Contents


Bluemix fundamentals: Deploy a sample Java application to the cloud

Intro to Java web application development on IBM Bluemix

Comments

This tutorial series was written using a previous version of the IBM Bluemix® interface. Given the rapid evolution of technology, some steps and illustrations may have changed. We are now in the process of updating this tutorial. In the meantime, be sure to check out the newly updated Bluemix essentials course on developerWorks.

Overview

Get started working in the cloud using the language and tooling you're already familiar with as a Java™ developer. In this tutorial, learn how to run, modify, test, and deploy a simple web app to the cloud using the Java language and the IBM Bluemix® Tools for Eclipse. Once you deploy the app to Bluemix, IBM's cloud development platform, anyone on the Internet can access it.

This tutorial is part of the "Bluemix fundamentals" tutorial series on developerWorks.

 

What you'll do in this tutorial

Step 1. Download the code

Step 2. Deploy the WAR file to Bluemix

Step 3. Import the app into your Eclipse workspace

Step 4. Examine the code structure

Step 5. Run the app with Eclipse on Liberty Profile

Step 6. Run JUnit tests

Step 7. Modify the code and rerun the app

Step 8. Rerun the JUnit tests

Step 9. Deploy the changed code to Bluemix

Quiz time!

What's next?

Let's get started

IBM Bluemix is where enterprise developers build, run, scale, and manage applications. Ready to start creating your own apps on Bluemix? This tutorial walks you through the steps for hosting a Java web application. You start with a sample Java web app, run it on your local system, modify the code, and then deploy the app to Bluemix so that anyone who's online can use it.

If you're unsure about Bluemix terms and status messages you may see, head over to the Glossary and status messages section of this tutorial.

Here's a quick overview of how you'll work with Bluemix in this tutorial:

Overview diagram showing relationship between local and cloud components for deploying the sample app
Overview diagram showing relationship between local and cloud components for deploying the sample app

You run your own instance of the Liberty profile server in the cloud. Once the Liberty profile is deployed successfully, it runs continuously and is not shared by anyone.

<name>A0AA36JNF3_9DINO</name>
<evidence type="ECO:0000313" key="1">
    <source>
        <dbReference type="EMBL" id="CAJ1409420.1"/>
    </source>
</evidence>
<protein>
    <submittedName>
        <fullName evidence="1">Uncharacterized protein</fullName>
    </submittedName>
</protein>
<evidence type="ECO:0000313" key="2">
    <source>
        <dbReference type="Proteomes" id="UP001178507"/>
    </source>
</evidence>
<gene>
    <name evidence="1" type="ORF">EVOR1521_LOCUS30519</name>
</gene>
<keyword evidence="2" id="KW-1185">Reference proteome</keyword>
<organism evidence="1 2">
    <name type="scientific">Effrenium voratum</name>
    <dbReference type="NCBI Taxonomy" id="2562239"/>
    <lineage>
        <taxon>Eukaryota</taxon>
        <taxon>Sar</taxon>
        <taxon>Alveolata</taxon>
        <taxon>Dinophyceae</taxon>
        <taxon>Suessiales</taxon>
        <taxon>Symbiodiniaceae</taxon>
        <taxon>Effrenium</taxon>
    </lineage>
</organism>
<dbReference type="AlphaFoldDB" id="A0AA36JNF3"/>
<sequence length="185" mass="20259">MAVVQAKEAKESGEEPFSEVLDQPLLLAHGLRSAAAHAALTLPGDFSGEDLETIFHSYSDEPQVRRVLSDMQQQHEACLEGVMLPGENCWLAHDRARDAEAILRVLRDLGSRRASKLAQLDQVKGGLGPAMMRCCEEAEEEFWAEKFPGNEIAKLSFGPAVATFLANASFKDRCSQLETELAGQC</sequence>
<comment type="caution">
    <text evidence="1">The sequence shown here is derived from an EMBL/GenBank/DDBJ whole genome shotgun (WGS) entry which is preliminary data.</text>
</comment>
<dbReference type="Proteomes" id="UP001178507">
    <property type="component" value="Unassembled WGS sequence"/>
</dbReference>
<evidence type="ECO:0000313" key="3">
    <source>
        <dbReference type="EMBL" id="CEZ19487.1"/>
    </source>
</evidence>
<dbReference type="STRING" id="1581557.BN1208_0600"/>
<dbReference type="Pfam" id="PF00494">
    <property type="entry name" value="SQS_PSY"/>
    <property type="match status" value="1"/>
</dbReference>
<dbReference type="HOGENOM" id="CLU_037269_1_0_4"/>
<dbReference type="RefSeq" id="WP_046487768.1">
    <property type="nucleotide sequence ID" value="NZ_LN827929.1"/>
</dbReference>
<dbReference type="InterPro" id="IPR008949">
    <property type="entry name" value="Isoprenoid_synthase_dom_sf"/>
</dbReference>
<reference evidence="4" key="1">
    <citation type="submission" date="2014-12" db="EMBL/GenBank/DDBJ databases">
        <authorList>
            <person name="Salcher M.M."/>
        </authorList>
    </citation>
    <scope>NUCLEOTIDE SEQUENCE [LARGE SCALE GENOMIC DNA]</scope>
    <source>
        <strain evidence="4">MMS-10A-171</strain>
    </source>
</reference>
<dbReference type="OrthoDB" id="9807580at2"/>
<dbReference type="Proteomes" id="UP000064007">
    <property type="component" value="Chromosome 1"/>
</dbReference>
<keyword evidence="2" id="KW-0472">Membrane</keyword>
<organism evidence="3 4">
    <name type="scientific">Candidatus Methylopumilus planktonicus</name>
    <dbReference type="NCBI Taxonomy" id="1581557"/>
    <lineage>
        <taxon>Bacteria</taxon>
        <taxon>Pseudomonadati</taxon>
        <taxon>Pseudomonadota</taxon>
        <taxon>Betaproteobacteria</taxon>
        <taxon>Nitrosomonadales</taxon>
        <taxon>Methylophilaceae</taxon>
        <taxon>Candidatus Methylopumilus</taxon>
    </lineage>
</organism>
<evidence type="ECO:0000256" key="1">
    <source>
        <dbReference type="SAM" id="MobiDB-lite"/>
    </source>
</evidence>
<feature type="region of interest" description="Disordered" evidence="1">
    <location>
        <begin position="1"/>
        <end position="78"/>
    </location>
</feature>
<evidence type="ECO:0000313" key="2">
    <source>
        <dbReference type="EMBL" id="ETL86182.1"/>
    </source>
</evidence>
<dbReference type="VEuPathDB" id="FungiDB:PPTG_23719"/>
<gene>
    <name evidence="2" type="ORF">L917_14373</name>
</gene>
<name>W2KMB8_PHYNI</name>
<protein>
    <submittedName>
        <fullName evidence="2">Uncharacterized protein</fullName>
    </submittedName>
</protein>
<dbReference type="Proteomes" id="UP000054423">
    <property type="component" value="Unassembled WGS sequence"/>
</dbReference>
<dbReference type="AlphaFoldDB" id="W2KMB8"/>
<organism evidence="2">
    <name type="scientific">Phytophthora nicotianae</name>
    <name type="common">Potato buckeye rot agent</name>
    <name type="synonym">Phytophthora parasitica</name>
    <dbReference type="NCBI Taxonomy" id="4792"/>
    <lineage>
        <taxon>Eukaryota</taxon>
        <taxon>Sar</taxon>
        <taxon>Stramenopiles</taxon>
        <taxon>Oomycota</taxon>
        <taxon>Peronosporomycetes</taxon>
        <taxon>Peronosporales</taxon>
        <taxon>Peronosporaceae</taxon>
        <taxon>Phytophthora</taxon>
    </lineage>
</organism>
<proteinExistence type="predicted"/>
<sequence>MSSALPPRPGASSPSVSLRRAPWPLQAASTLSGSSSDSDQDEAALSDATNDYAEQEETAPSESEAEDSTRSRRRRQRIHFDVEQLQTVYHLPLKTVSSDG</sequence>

You run the Eclipse IDE on your computer and load the app's source code via an Eclipse project archive file. A local instance of the Liberty profile runs in Eclipse. With this setup you can quickly test and debug your app without connecting to the Internet and uploading code every time you make a change.

After you get your code running on the local server and are satisfied that it's ready for prime time, you package your server and send it to the cloud (the process represented by the solid arrows in the diagram). Your app is then available through Bluemix and accessible over the Internet by anyone with a browser.

The dotted arrows in the diagram represent an alternative way to deploy a web app to Bluemix. If you have the Java Enterprise Edition (JEE) compatible WAR file containing the app, you can deploy it directly to Bluemix within minutes — even without installing Java (or Eclipse) on your computer. The tutorial shows you this alternative method first.

Knowledge that you need for this tutorial

  • Working knowledge of Java programming, including JavaServer Pages (JSP) technology
  • General knowledge of client/server system basics and terminology

Software that you need for this tutorial

Step 1. Download the sample Java web app

  1. Click this button to download the code for the sample Java web app, javatutorial1_code_0803.zip:
  2. Save javatutorial1_code_0803.zip to your computer and extract its contents, which consists of:
    • lauren.war: A standard Java EE WAR file, containing the servlets, JSP, and web.xml file that constitute the application
    • lllproject.zip: An Eclipse project archive, containing the complete Eclipse project for this tutorial

Step 2. Deploy the WAR file to Bluemix

You can deploy the lauren.war file directly to JEE-compatible servers such as a Liberty profile server running either on your own computer or in the Bluemix cloud. You'll deploy it now to Bluemix:

  1. If you're not already logged in to Bluemix, run these Cloud Foundry commands from your OS command prompt to log in: